Infinity Ward, the creator of the Call of Duty series and the blockbuster Modern Warfare sequence of games is treating a new generation of consoles as a new opportunity. It doesn't matter what machine you're playing on, though, you're getting a brand new Call of Duty experience with Ghosts. Set in a new game universe, the events of Ghosts take place in a near future in which the US has been ravaged by a catastrophic attack and the West is on its knees. A new superpower has emerged south of the equator and is laying seige to the States. The once-mighty America now relies on an elite squad of soldiers, modeled on SEAL Team 6, to defend it. This new storyline effectively turns many of the Call of Duty series' tropes on their head. You're no longer top dog with an endless supply of state of the art weaponry behind you. You're the underdog, up against enemies with superior firepower, technology and numbers. You, however, do have a dog on your side... Multiplayer, of course, has been overhauled. The biggest addition set to shake up the more tradional multiplayer modes is the inclusion of dynamic events such as collapsing buildings. Some of these can be triggered by players, some will occur naturally. All of them will shake up the field and keep things interesting. Another notable inclusion is female soldiers, who will be playable for the first time in a Call of Duty game. Perhaps the most interesting addition to Ghosts' multiplayer offering is Squads. In it, players can design and customise their own squad and take them into combat against either other players or AI. The idea is to give you the thrills and gameplay style of multiplayer combat, but with the oversight and tactical vantagepoint of a squad commander. You don't even have to be online for your guys to get in on the action - players' squads can be challenged while they're not available. Even better, all the XP you earn can be brought back into the regular multiplayer experience with you. Infinty Ward is set to deliver yet another first-person blockbuster. £9.99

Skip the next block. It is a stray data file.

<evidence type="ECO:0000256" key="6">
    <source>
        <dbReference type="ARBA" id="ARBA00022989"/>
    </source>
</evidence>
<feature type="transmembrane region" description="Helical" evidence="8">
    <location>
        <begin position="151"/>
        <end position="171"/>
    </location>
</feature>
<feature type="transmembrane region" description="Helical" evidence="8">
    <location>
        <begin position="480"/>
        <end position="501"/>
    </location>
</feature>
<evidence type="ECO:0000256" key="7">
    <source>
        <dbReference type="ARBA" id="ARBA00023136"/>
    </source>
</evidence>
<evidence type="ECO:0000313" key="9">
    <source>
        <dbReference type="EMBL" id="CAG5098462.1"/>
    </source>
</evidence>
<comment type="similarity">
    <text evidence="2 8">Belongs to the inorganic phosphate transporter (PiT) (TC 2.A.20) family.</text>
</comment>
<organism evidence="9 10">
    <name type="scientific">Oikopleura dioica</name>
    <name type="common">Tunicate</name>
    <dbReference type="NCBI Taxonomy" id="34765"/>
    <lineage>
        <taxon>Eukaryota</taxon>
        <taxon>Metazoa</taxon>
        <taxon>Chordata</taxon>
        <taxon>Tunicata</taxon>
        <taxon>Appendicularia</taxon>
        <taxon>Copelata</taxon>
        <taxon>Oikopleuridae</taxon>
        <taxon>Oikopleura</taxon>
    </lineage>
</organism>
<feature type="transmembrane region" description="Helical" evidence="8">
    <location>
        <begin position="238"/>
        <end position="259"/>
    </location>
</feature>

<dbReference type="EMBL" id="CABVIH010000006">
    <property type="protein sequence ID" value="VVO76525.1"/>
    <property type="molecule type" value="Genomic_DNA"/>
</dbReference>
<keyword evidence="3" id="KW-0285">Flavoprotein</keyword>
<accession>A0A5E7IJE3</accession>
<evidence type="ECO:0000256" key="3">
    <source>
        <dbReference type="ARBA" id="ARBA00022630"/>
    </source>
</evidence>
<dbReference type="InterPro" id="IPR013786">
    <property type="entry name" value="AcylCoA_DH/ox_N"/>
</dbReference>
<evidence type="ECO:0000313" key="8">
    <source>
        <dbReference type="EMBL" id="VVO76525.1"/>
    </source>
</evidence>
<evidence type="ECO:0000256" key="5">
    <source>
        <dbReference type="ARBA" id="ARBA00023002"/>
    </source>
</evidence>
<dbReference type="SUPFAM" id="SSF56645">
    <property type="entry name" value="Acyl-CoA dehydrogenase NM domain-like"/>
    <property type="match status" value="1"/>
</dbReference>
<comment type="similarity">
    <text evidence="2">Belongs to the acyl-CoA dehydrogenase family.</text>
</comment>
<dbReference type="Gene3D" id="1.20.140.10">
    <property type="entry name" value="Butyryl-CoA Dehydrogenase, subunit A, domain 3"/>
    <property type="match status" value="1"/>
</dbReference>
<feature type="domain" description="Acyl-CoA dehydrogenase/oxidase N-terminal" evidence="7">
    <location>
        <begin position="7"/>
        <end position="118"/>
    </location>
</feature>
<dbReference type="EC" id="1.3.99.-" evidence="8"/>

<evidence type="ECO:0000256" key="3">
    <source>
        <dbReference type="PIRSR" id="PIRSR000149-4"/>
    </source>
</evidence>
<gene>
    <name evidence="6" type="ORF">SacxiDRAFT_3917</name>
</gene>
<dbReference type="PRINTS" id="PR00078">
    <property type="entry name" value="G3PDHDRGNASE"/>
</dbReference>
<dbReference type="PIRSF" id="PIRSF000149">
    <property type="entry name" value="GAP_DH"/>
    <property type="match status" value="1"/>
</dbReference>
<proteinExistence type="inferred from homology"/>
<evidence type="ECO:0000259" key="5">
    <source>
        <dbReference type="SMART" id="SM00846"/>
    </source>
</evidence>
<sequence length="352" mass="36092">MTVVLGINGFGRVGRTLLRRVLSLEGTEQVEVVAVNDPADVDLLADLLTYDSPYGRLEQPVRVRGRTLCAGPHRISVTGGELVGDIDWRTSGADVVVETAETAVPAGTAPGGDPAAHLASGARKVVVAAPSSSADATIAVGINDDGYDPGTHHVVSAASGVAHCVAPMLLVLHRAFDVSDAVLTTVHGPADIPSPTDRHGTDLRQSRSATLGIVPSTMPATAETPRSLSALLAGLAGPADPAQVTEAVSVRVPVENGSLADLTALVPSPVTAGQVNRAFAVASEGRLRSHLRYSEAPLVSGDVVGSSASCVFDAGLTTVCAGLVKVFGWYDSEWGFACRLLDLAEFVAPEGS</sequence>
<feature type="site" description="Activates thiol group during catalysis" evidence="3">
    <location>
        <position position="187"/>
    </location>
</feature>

Wolfenstein: The New Order is being developed by Machine Games, a new team made up of ex-Starbreeze staff. As you may expect, coming from the people behind such stuff as the Riddick games, The New Order has a real focus on storytelling in this new addition to the franchise. Sure, there's still plenty of manz that need shootin', but why on earth can't you do that with a bit of entertainment and humour? The game's story is an alternate history, and things have moved on from WWII. It's the 1960s and the world is very different. Things didn't go quite to plan for the Allies, so Europe now has a rather distinct Nazi flavour to it. Fresh from waking up from a coma, B.J. Blazkowicz has missed out on this whole rise of the Third Reich and - naturally, being a freedom loving all-American type, goes on a one man crusade to kill all of the Nazis. Except you're not alone - working alongside various Resistance members, you're looking to fight smarter rather than harder. The whole thing has a very well put together cinematic style, but if you're looking for that Citizen Kane of gaming move on - think more along the lines of The Expendables with a dash of accelerated technology and you'll be far closer to what Wolfenstein can offer you. Plenty of guns. Lots of shooting. Much running about... The kind of stuff you'd expect from a very pretty-looking FPS. From a gameplay standpoint, everything works pretty much as you'd expect. There's plenty of opportunity for dual wielding whatever guns you find - double machine guns are a delight. The emphasis on fast-paced, tough shoot-'em-up gameplay delivered well. Unless you have a time machine and a really wicked sense of humour, you may never get a better opportunity to find out what would have happened if the Nazis had won... £24.99Buy NowWolfenstein: The New Order